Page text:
I was most acutely aware of this lack when Berlin was discussing his preferred flavor of rhetoric: the social-epistemic. Berlin situates social-epistemic rhetoric within the broader framework of transactional rhetoric, which is one of his three broad categories of Twentieth Century rhetoric, the other two being objective and subjective. Briefly, the three are distinguished by how they treat epistemology, or where they place meaning. Objective theories place meaning in the external world of things and objects or things written about, subjective theories place meaning in the inner world of subjects or the writer's own mind, and transactional theories place meaning in the interactions among the subject (writer), the object (the world), and the writer's discourse community. For the objective and subjective rhetorics, then, meaning has a particular place in either the external world or in the internal mind and it has a fixed and unique shape and identity. For the transactional rhetorics, meaning has no particular place or fixed shape but exists in the dynamic interactions of writer, readers, and world. Berlin says it this way:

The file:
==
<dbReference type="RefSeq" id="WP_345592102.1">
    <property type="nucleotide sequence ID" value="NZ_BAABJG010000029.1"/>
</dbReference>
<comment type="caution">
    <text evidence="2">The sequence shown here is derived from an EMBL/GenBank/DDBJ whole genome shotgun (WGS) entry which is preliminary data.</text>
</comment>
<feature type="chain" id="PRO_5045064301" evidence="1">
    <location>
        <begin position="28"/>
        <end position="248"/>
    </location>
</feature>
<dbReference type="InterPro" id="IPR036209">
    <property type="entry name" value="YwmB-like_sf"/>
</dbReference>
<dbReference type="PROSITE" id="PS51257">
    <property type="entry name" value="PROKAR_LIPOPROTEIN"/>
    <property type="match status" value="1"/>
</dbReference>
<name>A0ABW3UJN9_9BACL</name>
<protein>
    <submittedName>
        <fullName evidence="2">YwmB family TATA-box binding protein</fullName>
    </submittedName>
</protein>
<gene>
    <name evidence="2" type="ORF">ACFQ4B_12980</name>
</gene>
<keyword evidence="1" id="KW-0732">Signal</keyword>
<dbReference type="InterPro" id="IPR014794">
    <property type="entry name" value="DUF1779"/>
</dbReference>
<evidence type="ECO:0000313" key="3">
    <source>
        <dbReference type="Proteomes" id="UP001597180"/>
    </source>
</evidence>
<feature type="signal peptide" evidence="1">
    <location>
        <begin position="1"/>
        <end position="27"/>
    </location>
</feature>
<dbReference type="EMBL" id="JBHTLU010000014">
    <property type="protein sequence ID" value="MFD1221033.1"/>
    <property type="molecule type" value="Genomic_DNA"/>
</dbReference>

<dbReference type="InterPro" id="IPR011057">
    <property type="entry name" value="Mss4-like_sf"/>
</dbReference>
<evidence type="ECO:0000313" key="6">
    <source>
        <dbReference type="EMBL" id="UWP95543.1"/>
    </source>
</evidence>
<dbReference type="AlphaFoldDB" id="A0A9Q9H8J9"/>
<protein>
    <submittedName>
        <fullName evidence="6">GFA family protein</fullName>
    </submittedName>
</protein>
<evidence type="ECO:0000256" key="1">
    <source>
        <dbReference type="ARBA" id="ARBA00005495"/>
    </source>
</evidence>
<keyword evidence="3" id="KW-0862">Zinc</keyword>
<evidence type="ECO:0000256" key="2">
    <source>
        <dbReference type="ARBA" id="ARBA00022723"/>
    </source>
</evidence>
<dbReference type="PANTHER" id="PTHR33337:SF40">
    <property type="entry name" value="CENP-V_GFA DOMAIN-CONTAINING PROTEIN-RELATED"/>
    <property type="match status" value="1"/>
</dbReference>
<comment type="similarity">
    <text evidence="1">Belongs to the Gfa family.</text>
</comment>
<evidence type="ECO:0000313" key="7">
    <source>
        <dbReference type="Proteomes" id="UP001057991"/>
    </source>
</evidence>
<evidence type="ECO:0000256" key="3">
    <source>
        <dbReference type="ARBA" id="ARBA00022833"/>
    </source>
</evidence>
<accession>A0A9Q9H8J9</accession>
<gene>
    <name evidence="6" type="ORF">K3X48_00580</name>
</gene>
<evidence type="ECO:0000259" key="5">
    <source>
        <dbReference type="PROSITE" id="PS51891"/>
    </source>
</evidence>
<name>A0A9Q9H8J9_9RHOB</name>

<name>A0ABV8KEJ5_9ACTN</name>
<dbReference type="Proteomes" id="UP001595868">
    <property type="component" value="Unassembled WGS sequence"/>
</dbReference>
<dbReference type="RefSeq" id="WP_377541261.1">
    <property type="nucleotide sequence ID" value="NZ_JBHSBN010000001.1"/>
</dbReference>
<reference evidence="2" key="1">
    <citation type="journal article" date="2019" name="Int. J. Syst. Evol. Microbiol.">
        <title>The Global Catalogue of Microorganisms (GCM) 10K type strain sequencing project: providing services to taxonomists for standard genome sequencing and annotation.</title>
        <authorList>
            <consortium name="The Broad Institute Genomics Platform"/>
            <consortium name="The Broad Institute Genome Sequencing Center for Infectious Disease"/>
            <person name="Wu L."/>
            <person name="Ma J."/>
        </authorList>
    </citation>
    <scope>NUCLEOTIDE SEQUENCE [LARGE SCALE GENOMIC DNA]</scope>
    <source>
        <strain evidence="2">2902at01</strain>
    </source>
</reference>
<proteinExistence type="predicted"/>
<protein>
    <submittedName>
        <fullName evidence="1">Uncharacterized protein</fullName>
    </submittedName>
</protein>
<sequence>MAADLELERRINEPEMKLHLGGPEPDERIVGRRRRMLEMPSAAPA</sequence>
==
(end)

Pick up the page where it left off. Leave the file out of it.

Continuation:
Transactional rhetoric is based on an epistemology that sees truth as arising out of the interaction of the elements of the rhetorical situation: an interaction of subject and object or of subject and audience or even of all the elements—subject, object, audience, and language—operating simultaneously. The three major forms of transactional rhetoric in the twentieth-century writing class have been the classical, the cognitive, and the epistemic. (15)Berlin favors the social-epistemic rhetoric, which he distinguishes from classical and cognitive varieties in two ways:
- "Epistemic rhetoric posits a transaction that involves all elements of the rhetorical situation: interlocutor, audience, material reality, and language" (16), and
- this transaction always includes language, for "there is never a division between experience and language. … All experiences … are grounded in language, and language determines their content and structure. … Rhetoric thus becomes implicated in all human behavior" (16).
I find an easy fit in Berlin's notions that knowledge is a pattern that emerges from the interactions among an interlocutor, a discourse community, and reality (I do not believe that reality is limited to the material or that language is necessary for knowledge, but more of that later and elsewhere), but I'm bothered by the absence of any firm notion of networks and networking, chaos, uncertainty, ecosystems, complexity, and rhizomatic thinking in general. Of course, Berlin's ideas do not preclude those concepts, but they don't include them either. This suggests to me that much has changed in the twenty-five years since Berlin's book. Well, then—we have some room to work in.
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